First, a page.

Response: Many workers seek wage replacement benefits due to a disabling illness or injury. Public and private insurance systems provide wage replacement benefits for such employees, as long as eligibility criteria are met. Insurers often arrange for evaluation of eligibility by medical professionals, but there are concerns regarding low quality evaluations and poor reliability between medical experts assessing the same claimant. In order to better understand this situation, we performed a systematic review of reproducibility studies on the inter-rater agreement in evaluation of disability.

We carried out a systematic review of 23 studies, conducted between 1992-2016, from 12 countries in Europe, North America, Australia, the Middle East, and Northeast Asia. The studies include those carried out in an insurance setting, with medical experts assessing claimants for work disability benefits, and in a research setting, where evaluation of patients took place outside of actual assessments, for example, for rehabilitation.

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Cardiac Disease Linked To Elevated Risk of Shoulder Pain and Rotator Cuff Tendinitis

MedicalResearch.com Interview with:

Kurt T. Hegmann, M.D., M.P.H. Director, Division of Occupational and Environmental Health Chief, Division of Occupational and Environmental Health The University of Utah Health Care

Dr. Kurt Hegmann

Kurt T. Hegmann, M.D., M.P.H.
Director, Rocky Mtn. Center for Occupational and Environmental Health
Chief, Division of Occupational and Environmental Health
The University of Utah Health Care

MedicalResearch.com: What is the background for this study?

Response: This line of work for us began approximately 20 years ago.

Normal tendons never rupture, as the weak point when loading the muscle-tendon unit is either the muscle-tendon junction (i.e., a true muscle strain) or bone-tendon junction. Researchers in the 1960s reported there is poor blood supply in the area of rotator cuff tendon tears, providing one of the two main etiological theories of rotator cuff tears. The other main theory is “impingement syndrome” or a biomechanical impingement in the shoulder joint. Naturally, both theories could co-exist.

Next, we noted rotator cuff tendinitis and shoulder risks from tobacco in other studies. We also reported prior research of increased risks with obesity. These led us to the theory that these rotator cuff tears are likely vascular in etiology. The next problem was to show this.

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Who Returns To Work After First Hospitalization for Heart Failure?

MedicalResearch.com Interview with:

Rasmus Rørth MD From Department of Cardiology Rigshospitalet University of Copenhagen, Denmark

Dr. Rasmus Rørth

Rasmus Rørth MD
From Department of Cardiology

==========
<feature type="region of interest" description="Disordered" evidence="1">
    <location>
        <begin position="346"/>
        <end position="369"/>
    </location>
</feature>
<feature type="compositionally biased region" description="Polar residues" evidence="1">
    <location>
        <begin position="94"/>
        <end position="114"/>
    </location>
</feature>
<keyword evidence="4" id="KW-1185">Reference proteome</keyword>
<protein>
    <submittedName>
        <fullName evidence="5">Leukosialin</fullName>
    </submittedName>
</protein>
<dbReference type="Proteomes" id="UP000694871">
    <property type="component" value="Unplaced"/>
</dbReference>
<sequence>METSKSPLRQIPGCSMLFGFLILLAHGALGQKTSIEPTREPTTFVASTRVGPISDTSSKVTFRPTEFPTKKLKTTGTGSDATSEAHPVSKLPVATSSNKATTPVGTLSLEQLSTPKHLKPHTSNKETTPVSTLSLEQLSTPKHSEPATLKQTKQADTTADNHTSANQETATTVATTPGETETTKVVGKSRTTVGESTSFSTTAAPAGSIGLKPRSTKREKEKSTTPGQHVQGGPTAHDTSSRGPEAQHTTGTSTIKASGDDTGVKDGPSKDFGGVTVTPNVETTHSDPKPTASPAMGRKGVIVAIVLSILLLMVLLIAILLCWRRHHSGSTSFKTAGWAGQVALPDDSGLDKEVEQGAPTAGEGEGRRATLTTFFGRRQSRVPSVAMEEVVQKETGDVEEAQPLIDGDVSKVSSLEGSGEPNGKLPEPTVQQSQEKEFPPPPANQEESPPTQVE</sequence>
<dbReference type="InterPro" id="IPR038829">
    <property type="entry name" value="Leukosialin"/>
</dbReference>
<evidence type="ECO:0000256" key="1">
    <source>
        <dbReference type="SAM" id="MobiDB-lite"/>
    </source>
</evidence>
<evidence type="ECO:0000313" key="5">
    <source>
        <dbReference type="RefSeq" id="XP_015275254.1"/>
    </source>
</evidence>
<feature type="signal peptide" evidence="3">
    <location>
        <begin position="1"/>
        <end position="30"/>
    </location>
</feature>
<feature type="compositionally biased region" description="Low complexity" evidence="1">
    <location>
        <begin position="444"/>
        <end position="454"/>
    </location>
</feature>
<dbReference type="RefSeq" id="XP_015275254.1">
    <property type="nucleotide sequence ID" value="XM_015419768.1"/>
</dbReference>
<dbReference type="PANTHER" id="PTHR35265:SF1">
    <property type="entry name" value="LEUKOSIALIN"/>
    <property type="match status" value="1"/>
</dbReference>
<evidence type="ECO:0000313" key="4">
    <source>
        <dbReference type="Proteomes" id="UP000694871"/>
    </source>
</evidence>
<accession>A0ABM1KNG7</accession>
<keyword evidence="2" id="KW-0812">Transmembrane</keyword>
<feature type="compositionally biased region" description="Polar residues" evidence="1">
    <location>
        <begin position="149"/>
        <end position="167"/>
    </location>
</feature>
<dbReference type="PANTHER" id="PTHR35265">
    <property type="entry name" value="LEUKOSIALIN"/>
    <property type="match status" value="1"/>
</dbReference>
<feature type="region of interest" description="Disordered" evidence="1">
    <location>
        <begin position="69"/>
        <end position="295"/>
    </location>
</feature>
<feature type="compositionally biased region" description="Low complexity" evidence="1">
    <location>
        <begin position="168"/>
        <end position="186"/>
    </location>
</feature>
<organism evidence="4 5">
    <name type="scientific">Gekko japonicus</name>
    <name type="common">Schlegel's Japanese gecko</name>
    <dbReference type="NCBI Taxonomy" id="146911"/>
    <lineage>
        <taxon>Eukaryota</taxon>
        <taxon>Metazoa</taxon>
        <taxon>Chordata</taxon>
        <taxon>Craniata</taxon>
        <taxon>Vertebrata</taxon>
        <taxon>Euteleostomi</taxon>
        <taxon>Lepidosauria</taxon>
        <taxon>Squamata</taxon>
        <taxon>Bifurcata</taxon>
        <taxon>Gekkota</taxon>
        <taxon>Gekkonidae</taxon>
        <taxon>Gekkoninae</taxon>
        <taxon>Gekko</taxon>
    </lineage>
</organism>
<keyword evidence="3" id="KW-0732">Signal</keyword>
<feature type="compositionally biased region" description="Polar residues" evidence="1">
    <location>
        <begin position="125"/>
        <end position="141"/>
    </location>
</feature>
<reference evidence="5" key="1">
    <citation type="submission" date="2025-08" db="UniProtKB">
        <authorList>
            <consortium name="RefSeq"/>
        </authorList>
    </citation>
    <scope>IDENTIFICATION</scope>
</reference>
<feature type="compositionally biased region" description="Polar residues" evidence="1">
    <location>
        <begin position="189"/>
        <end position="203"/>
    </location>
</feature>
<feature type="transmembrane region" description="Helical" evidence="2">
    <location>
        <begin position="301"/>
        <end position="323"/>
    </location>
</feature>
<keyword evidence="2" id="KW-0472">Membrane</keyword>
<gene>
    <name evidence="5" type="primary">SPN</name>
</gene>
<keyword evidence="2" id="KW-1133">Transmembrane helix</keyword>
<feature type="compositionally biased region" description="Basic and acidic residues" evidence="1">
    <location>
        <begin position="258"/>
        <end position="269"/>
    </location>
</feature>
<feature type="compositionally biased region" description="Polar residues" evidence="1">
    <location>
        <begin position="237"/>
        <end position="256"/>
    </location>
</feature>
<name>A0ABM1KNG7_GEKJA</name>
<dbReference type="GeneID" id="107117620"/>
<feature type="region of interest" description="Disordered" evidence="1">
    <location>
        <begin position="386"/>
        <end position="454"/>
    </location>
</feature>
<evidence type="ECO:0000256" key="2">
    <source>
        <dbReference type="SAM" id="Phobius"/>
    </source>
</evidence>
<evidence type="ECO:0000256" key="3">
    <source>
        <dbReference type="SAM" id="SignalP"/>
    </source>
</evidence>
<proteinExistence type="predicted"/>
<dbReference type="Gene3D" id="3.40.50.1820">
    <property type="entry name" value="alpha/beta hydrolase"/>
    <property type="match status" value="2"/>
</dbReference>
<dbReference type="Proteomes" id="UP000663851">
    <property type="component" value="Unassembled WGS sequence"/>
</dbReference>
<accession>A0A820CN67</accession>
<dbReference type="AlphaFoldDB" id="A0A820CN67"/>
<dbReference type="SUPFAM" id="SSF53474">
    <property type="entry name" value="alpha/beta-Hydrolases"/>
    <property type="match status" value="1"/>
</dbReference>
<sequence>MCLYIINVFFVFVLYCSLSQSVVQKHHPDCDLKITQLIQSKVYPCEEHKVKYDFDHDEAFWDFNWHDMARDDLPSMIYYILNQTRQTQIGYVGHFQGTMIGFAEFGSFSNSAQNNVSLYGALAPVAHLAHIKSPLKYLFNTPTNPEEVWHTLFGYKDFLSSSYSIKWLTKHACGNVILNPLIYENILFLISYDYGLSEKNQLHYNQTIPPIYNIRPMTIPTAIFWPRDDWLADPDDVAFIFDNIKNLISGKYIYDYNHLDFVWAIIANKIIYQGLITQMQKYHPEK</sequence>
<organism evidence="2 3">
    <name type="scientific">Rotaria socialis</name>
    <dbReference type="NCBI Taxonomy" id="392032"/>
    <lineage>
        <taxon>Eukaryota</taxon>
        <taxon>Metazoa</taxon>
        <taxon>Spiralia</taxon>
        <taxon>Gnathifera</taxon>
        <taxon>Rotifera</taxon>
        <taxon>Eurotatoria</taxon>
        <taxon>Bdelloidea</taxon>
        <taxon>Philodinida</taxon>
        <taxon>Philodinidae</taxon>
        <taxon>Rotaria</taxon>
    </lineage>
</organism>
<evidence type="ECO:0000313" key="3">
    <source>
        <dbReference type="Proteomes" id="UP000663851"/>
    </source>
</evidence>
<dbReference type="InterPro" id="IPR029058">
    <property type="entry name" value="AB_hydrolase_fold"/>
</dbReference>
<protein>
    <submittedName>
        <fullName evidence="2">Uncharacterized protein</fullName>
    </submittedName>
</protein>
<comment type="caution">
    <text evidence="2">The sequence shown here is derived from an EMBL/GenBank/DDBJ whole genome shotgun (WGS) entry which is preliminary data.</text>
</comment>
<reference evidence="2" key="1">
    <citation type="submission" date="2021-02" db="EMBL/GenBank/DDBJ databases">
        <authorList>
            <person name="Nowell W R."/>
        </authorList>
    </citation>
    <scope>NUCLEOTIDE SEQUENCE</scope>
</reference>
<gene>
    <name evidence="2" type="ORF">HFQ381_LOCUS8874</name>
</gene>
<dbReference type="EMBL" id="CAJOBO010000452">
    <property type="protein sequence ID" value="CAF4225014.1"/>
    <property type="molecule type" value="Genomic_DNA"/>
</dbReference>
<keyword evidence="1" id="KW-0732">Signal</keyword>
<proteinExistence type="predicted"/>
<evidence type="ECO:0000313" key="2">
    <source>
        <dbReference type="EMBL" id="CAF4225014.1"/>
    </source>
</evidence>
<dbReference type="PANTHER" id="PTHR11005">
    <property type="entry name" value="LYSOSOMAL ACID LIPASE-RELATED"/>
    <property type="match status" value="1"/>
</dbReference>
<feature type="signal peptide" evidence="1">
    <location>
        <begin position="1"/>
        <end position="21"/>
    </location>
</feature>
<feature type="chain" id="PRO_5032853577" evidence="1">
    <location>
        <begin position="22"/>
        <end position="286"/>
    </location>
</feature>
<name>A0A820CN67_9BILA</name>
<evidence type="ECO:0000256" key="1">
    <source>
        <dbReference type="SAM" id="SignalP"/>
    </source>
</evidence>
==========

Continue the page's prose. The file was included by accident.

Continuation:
Rigshospitalet
University of Copenhagen, Denmark

MedicalResearch.com: What is the background for this study?

Response: Heart failure is considered to be one of the most common, costly, disabling and deadly medical conditions and is thus a major health care problem. The ability to maintain a full-time job addresses a vital indirect consequence and cost of heart failure, beyond the usual clinical parameters such as mortality and hospitalization. Ability to work is more than just another measure of performance status. As well as its financial importance, employment is crucial for self-esteem and quality of life in patients with chronic illness. Obtaining information on labour force inclusion should, therefore, shed light on an unstudied consequence of heart failure and provide a novel perspective on the impact of heart failure on the lives of those who, perhaps, have most to lose from this condition.

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Bronchoscopy Can Expose Health Care Workers To Pathogens in Aerosol

MedicalResearch.com Interview with:

Genevieve Marchand Ph.D., RMCCM SCCM(Env) Microbiologiste agréée & Biochimiste Chercheure, Prévention des risques chimiques et biologiques IRSST

Dr-Genevieve-Marchand

Genevieve Marchand Ph.D., RMCCM SCCM(Env)
Microbiologiste agréée & Biochimiste
Chercheure, Prévention des risques chimiques et biologiques
IRSST

MedicalResearch.com: What is the background for this study?

Response: It is well known that Health Care Workers (HCWs) are at risk of occupationally acquired infections. Some procedures, such as bronchoscopies, are recognized to be high-risk tasks. Most researches that have linked infectious risk to specific task in healthcare settings did not measure the real bioaerosol exposure. Those link where mostly made from epidemiology observations. The aim of this study was to qualify and quantify the real bioaerosol concentrations found during bronchoscopy procedures in order to estimate the true occupational risk.